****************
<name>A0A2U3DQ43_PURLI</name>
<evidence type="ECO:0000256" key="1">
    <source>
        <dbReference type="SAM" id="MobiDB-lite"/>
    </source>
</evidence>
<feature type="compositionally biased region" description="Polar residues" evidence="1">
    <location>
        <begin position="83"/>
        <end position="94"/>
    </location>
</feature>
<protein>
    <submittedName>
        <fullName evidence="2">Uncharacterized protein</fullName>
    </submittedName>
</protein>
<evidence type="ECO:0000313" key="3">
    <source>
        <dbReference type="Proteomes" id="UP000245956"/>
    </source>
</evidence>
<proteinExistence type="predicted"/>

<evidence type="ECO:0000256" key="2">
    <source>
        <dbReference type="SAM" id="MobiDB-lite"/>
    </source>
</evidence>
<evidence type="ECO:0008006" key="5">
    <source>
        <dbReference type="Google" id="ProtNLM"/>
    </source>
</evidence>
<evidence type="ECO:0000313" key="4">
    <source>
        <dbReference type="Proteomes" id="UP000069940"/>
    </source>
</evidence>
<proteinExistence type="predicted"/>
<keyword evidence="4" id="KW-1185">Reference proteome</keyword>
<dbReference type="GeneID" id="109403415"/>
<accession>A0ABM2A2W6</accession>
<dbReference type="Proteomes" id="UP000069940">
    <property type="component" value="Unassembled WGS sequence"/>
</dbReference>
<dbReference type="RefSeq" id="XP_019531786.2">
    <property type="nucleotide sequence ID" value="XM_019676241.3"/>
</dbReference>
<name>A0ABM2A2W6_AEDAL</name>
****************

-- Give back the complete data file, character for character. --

<name>A0A2U3DQ43_PURLI</name>
<evidence type="ECO:0000256" key="1">
    <source>
        <dbReference type="SAM" id="MobiDB-lite"/>
    </source>
</evidence>
<feature type="compositionally biased region" description="Polar residues" evidence="1">
    <location>
        <begin position="83"/>
        <end position="94"/>
    </location>
</feature>
<protein>
    <submittedName>
        <fullName evidence="2">Uncharacterized protein</fullName>
    </submittedName>
</protein>
<evidence type="ECO:0000313" key="3">
    <source>
        <dbReference type="Proteomes" id="UP000245956"/>
    </source>
</evidence>
<proteinExistence type="predicted"/>

<evidence type="ECO:0000256" key="2">
    <source>
        <dbReference type="SAM" id="MobiDB-lite"/>
    </source>
</evidence>
<evidence type="ECO:0008006" key="5">
    <source>
        <dbReference type="Google" id="ProtNLM"/>
    </source>
</evidence>
<evidence type="ECO:0000313" key="4">
    <source>
        <dbReference type="Proteomes" id="UP000069940"/>
    </source>
</evidence>
<proteinExistence type="predicted"/>
<keyword evidence="4" id="KW-1185">Reference proteome</keyword>
<dbReference type="GeneID" id="109403415"/>
<accession>A0ABM2A2W6</accession>
<dbReference type="Proteomes" id="UP000069940">
    <property type="component" value="Unassembled WGS sequence"/>
</dbReference>
<dbReference type="RefSeq" id="XP_019531786.2">
    <property type="nucleotide sequence ID" value="XM_019676241.3"/>
</dbReference>
<name>A0ABM2A2W6_AEDAL</name>